Oil and Gas
I continue to oppose fracking and drilling near residential neighborhoods and schools. As a city, we need to continue to advocate for local control to keep heavy industrial activity out of residential areas.
Longmont needs to continue to promote and develop more renewable energy. Longmont is part of the Platte River Power Authority (PRPA), collectively owned by Longmont, Loveland, Ft. Collins and Estes Park. Currently PRPA has hydroelectric, wind and solar production capacity of 198 MW in their portfolio. Additional wind generation is under consideration to increase the capacity of wind power. Their policy is to provide the most carbon free production while maintaining the lowest cost.
I support council’s decision to participate in the Windy Gap Firming project at 10,000 acre feet (acft). As liaison to the Water Board, I have heard the discussions about this issue first hand from board members who see this issue from a unique perspective in their day to day dealings with water on the Front Range. I believe that the upside of controlling this water is in the long-term interest of Longmont. All 10,000 acft will be distributed somewhere, and I want Longmont to have control of this water.
We need to protect our water supply from use in fracking. Contaminated fracking water is injected back into deep wells, removing it permanently from the water cycle. As valuable as water is in the west, using water for fracking is a onetime use and a waste of this resource. I support council’s policy to not make water available to oil and gas development.
Excess water that is leased should only go to agriculture, or short term to municipalities in crisis with their water delivery systems. I support water policy that protects the resource and retains our agricultural heritage.
I have been asking for general fund dollars for the Affordable Housing Fund since I was elected to council. This fund is used to offset development costs for affordable housing in the form of fee waivers and loans to providers of low income housing. In the 2015 budget about $400,000 was allocated. In 2016, about$650,000 was allocated. In the budget working its way through the process for 2017, $1,000,000 is the target. Council has made this a priority and I will continue to support using general fund dollars to develop this infrastructure for Longmont.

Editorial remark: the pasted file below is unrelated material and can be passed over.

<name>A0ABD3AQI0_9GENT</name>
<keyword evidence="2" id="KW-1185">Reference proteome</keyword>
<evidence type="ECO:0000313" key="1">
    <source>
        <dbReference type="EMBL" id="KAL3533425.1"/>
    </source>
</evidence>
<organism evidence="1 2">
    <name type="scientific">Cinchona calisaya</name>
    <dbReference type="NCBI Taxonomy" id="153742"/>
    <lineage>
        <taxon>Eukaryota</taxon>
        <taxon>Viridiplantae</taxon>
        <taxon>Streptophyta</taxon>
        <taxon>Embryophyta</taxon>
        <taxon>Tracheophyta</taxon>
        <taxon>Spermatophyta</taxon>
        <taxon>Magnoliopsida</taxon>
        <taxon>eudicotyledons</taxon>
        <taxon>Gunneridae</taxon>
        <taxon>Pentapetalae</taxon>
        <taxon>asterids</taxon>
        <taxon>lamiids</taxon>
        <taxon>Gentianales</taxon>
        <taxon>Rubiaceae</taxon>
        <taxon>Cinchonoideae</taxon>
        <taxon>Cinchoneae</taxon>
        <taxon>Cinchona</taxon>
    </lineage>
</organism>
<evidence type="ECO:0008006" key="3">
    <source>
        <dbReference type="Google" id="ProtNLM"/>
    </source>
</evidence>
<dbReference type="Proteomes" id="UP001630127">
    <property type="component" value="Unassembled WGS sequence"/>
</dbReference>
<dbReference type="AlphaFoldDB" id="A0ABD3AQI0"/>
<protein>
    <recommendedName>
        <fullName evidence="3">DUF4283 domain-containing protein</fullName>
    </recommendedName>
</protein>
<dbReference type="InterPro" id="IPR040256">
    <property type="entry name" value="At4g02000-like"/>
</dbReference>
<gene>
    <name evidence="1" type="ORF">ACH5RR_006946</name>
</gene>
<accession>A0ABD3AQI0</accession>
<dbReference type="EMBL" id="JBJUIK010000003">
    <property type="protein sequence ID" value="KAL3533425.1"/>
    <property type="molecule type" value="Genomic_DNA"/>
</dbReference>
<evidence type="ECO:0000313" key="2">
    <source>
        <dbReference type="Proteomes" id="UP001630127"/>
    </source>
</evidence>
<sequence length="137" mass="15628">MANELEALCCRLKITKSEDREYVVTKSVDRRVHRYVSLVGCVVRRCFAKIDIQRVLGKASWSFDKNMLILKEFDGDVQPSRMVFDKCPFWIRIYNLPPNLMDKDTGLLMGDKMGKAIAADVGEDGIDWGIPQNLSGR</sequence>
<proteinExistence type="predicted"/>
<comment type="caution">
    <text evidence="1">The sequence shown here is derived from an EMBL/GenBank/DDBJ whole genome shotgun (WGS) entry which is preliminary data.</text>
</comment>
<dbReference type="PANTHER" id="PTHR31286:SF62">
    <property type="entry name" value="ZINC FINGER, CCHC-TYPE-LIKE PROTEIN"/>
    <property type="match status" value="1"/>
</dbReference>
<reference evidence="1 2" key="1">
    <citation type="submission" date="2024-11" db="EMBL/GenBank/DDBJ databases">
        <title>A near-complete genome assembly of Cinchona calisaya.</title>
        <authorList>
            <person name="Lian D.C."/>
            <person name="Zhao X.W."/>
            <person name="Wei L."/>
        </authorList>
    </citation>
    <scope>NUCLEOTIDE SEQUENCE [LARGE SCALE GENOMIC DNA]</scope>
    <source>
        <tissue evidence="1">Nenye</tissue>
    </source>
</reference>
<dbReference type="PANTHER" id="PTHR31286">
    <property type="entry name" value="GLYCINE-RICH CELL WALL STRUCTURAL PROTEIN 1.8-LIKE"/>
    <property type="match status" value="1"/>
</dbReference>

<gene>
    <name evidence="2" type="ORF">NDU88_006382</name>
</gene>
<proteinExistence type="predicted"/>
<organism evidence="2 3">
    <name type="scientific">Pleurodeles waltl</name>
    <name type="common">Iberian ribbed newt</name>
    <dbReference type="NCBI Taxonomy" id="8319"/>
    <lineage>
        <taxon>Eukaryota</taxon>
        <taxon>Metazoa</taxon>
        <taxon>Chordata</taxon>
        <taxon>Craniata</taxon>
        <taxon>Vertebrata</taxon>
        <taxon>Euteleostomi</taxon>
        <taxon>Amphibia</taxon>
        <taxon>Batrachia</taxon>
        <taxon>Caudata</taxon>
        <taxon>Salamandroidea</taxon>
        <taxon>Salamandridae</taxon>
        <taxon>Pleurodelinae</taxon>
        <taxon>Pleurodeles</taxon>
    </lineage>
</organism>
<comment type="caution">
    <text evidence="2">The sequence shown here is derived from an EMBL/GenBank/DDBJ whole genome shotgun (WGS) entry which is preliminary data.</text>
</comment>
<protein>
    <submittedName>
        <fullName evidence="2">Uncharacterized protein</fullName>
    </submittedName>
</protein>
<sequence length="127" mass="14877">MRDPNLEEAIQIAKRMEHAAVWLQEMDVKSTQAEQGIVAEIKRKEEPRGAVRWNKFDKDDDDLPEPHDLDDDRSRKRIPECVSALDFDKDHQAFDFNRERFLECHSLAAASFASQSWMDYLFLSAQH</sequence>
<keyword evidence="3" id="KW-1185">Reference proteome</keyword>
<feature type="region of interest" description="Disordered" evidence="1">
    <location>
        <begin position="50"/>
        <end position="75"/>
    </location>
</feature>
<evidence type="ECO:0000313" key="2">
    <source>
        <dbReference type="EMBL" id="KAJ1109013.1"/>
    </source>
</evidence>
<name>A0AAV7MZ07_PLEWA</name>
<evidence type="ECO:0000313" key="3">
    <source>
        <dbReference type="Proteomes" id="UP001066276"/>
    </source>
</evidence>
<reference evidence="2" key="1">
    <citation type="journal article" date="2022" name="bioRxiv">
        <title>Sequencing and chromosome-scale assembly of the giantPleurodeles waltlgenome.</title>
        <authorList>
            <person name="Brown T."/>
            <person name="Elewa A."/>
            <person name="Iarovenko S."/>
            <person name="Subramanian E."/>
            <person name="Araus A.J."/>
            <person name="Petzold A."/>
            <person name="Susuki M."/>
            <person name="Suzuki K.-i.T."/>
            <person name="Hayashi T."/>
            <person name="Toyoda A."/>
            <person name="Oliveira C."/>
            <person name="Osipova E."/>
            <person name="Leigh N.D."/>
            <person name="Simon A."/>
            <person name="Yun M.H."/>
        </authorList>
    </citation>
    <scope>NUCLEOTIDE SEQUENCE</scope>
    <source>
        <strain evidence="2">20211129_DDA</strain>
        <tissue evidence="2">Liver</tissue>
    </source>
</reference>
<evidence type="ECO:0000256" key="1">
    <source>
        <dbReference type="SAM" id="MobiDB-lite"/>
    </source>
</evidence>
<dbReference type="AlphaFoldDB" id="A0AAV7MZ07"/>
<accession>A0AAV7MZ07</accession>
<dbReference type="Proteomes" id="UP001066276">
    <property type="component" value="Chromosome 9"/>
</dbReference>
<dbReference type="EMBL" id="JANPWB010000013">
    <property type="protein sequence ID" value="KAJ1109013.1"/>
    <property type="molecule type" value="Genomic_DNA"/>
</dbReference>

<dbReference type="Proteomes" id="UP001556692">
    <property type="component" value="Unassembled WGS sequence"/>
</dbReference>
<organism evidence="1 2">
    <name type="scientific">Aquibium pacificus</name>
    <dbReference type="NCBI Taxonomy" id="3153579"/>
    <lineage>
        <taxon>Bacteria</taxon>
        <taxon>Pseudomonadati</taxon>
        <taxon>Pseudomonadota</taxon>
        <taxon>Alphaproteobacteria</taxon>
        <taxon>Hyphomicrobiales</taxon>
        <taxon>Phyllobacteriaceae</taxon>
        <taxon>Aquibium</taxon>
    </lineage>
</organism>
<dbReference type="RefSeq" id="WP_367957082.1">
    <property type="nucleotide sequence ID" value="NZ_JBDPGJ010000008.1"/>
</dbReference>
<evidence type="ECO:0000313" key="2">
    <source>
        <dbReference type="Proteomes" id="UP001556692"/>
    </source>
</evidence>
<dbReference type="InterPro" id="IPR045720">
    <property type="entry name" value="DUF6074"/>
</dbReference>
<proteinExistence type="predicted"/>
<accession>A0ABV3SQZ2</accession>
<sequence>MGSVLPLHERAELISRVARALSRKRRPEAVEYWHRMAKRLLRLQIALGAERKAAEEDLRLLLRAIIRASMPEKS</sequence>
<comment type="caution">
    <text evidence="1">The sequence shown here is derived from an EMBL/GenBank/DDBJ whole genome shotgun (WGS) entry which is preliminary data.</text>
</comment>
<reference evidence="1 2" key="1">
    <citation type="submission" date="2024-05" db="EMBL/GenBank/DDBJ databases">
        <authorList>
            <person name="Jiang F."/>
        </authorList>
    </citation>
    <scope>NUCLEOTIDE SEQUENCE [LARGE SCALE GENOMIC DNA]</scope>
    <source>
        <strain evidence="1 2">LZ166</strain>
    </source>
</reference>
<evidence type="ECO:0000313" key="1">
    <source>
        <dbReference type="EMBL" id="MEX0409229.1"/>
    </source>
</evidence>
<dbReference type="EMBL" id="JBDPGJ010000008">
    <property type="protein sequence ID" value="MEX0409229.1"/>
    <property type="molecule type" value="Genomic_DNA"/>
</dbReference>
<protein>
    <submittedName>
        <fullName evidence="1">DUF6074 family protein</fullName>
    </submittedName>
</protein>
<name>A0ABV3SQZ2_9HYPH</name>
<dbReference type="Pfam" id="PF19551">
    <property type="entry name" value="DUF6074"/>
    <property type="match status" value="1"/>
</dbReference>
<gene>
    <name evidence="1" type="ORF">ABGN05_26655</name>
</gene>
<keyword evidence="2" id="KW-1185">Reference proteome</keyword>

We currently have a shortage of housing at all income levels. Rising property values are pricing residents out of the market. Compounding the problem is the influx of people into Colorado, in general, and Longmont is the lowest cost residential market in Boulder County. Combining these factors is creating an inflated market. As some of the 2,400 or so apartments in the development pipeline are leased, we will see if the cost of housing softens.
Meeting with RTD, I demanded that Longmont get more than the parking lot on Main Street that they had originally proposed. They offered no more than a parking lot with a clock tower and no restrooms. Instead, a transit-oriented development project is now in the planning stage at 1st and Coffman.
$240 from any natural person;
$610 from persons, other than natural persons